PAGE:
'I don't think the biotechnology industry would exist without university- industry collaborations. Almost every new biotech company traces its origins directly to an agreement with a university.' - Lita Nelsen, director of technology licensing at the Massachusetts Institute of Technology.
Court Case Against GM Crop Protesters Thrown Out
June 12, 2001
Environmental protesters who cut down and trampled genetically modified maize during a protest against government trials were celebrating after the case against them was thrown out of court today. Charges of aggravated trespass against seven protesters who invaded the 33-acre field at Tolbridge Farm, near Sherborne, Dorset, on July 16 last year were dropped after Weymouth magistrates found no case to answer.
Simon Fairlie, 50, who was among the group being prosecuted, said: "It shows a recognition that people have the right to protest peacefully about something that has been imposed upon them from above without consultation."
The case collapsed after arguments that as there were no people present in the field at the time of the protest, the charge of aggravated trespass did not stand up.
Along with Mr Fairlie, fellow organic farmers David Cooper, 37, Michael Zair, 58, both of Stoke sub Hamdon, Somerset, Christopher Black, 45, of Glastonbury, Somerset, Rowan Tilly, 43, of Brighton, Jacob Hooker, 25, of Chard, Somerset, and Julie Horn, 37, of Salisbury, Wilts, protested outside the court after the case collapsed.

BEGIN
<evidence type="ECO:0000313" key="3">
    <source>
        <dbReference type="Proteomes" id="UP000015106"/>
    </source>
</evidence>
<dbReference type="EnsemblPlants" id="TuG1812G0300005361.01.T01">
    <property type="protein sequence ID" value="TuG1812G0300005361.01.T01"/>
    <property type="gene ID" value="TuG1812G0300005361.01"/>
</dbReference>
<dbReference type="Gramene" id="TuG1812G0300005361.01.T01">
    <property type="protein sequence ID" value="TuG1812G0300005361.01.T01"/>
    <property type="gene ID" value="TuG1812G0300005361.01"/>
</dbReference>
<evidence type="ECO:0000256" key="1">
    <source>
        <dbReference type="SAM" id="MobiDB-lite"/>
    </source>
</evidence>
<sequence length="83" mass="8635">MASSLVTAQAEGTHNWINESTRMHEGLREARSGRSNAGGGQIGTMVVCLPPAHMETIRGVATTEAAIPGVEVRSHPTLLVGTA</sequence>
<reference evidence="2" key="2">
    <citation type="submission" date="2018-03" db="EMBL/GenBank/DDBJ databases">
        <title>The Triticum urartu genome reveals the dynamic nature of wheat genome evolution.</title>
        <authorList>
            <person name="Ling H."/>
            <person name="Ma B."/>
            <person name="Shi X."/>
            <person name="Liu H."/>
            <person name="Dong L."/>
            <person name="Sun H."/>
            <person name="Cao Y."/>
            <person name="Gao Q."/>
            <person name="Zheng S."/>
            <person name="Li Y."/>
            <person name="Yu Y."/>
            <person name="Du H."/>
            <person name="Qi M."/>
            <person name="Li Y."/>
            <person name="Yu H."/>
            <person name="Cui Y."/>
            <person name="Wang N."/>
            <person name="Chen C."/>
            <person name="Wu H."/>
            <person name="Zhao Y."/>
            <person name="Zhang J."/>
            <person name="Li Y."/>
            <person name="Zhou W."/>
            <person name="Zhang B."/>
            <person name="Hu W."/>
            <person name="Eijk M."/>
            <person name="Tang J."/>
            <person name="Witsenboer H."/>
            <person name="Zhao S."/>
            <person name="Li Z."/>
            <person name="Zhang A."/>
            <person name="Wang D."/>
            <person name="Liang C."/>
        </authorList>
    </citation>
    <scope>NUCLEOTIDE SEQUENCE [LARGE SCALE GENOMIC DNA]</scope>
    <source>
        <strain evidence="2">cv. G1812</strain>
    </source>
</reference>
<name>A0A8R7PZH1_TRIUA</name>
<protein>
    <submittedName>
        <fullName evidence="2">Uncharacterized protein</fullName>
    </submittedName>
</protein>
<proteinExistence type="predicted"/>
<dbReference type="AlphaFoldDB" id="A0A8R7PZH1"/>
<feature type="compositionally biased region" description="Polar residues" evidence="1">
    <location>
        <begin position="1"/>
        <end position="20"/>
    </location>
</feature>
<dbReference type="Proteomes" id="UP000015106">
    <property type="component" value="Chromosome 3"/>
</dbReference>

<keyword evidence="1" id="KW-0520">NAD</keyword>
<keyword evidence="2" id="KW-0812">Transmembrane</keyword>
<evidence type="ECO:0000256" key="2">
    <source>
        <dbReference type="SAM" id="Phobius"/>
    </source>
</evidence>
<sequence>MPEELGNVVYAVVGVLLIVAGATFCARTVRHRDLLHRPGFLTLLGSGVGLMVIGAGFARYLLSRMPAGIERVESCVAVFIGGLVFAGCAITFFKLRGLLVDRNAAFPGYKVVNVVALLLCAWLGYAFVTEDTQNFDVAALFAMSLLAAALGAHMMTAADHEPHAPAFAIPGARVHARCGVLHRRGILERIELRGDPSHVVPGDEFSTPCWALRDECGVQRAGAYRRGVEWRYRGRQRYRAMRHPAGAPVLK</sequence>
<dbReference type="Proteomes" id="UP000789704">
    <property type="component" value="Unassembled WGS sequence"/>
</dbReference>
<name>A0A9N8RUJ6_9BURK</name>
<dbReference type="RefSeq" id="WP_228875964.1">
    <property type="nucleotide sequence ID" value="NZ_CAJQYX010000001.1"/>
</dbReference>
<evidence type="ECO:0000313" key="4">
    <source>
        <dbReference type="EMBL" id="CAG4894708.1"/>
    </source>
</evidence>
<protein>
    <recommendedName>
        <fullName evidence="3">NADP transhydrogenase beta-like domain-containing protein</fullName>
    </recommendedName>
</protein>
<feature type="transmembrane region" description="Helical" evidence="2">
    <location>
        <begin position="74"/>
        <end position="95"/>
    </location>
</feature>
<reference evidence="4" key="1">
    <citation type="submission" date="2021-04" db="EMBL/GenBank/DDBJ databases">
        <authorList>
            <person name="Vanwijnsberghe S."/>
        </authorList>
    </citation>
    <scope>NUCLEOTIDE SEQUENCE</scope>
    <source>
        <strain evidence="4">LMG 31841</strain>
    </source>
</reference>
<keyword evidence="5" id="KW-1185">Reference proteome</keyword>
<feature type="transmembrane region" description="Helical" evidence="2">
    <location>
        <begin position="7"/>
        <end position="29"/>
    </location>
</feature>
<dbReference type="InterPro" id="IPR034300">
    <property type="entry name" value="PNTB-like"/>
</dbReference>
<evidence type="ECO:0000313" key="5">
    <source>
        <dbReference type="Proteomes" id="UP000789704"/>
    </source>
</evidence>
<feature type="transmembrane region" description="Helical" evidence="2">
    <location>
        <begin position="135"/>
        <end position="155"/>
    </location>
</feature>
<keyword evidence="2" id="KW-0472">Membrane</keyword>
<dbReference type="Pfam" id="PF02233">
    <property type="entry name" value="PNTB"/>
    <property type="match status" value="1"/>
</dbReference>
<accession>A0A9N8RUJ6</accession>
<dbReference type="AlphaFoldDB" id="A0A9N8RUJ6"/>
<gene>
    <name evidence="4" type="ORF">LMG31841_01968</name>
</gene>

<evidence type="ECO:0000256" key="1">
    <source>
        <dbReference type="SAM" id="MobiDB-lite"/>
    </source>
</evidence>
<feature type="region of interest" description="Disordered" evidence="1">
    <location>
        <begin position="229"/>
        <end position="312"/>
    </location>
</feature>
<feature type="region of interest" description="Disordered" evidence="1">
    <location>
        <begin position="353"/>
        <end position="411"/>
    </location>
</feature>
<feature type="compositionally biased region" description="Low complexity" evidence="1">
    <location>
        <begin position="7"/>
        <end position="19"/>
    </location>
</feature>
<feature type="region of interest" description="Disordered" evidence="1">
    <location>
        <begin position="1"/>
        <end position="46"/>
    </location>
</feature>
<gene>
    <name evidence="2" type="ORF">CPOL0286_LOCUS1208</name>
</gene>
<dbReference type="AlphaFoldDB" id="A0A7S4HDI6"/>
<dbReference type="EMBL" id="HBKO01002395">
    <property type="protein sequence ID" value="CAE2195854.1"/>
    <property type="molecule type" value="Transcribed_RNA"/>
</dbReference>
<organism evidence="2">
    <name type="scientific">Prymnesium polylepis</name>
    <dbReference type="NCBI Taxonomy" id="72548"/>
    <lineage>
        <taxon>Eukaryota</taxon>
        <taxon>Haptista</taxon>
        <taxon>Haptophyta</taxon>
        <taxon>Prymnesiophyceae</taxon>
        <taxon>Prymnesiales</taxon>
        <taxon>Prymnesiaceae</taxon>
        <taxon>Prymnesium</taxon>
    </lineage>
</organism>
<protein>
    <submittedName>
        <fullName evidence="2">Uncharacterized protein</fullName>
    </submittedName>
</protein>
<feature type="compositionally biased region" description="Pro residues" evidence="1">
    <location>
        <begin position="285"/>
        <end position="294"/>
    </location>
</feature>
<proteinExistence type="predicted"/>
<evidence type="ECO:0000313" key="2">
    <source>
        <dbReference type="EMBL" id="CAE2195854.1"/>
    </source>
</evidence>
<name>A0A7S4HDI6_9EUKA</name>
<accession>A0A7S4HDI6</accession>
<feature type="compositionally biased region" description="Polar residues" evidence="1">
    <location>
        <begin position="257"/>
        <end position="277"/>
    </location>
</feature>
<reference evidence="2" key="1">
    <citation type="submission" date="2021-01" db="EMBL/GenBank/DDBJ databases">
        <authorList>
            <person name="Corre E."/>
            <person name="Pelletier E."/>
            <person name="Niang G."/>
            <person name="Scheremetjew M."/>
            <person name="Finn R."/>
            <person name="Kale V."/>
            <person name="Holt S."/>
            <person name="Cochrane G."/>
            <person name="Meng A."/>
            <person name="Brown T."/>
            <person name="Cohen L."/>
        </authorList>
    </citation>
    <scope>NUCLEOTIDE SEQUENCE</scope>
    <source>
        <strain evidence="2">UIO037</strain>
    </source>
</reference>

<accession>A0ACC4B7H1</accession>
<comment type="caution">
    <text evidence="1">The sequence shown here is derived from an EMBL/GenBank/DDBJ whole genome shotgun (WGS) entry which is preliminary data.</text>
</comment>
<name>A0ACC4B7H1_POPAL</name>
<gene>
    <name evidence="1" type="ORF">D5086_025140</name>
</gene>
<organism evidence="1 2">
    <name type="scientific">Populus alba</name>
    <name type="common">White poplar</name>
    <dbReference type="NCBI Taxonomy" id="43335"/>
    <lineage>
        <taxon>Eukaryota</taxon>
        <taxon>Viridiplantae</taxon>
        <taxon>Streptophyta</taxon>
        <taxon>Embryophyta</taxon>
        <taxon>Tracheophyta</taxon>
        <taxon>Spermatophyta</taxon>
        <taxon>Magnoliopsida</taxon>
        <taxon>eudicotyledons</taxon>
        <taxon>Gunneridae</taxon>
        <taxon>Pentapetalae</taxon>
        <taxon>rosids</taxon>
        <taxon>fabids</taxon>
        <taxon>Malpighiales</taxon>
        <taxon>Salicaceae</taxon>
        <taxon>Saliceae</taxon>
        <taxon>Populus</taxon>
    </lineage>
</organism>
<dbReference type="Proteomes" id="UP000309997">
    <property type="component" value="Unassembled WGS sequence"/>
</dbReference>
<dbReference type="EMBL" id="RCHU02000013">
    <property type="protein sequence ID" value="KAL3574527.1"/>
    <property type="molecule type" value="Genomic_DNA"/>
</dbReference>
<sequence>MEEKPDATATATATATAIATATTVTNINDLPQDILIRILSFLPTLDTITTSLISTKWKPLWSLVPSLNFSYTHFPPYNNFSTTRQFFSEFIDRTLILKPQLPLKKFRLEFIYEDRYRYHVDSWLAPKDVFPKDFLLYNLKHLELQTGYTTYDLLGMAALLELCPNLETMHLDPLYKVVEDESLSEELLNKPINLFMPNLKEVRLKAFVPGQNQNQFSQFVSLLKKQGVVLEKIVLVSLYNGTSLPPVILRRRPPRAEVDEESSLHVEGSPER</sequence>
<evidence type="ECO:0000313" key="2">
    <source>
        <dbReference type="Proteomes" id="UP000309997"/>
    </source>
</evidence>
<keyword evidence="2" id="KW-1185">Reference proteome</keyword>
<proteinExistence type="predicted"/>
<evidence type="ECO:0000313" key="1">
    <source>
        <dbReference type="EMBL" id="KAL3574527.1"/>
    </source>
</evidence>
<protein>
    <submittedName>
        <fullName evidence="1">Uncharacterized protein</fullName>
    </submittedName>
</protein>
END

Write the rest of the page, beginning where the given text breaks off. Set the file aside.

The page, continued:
About a third of the crop was destroyed in the non-violent protest, which saw protesters in white protective suits and others dressed as the grim reaper carry out their action in front of police cameras.
The trial of the genetically modified maize, which covered half the field, was organised by Aventis as part of a test of herbicide resistance.
After the case was dismissed this morning following a full day of trial yesterday, protester Rowan Tilly said: "Protesting is not only right, it is our responsibility if the people meant to be looking after our affairs are not doing it for us."
The maize trial was one of 13 last year, with a further 28 this year.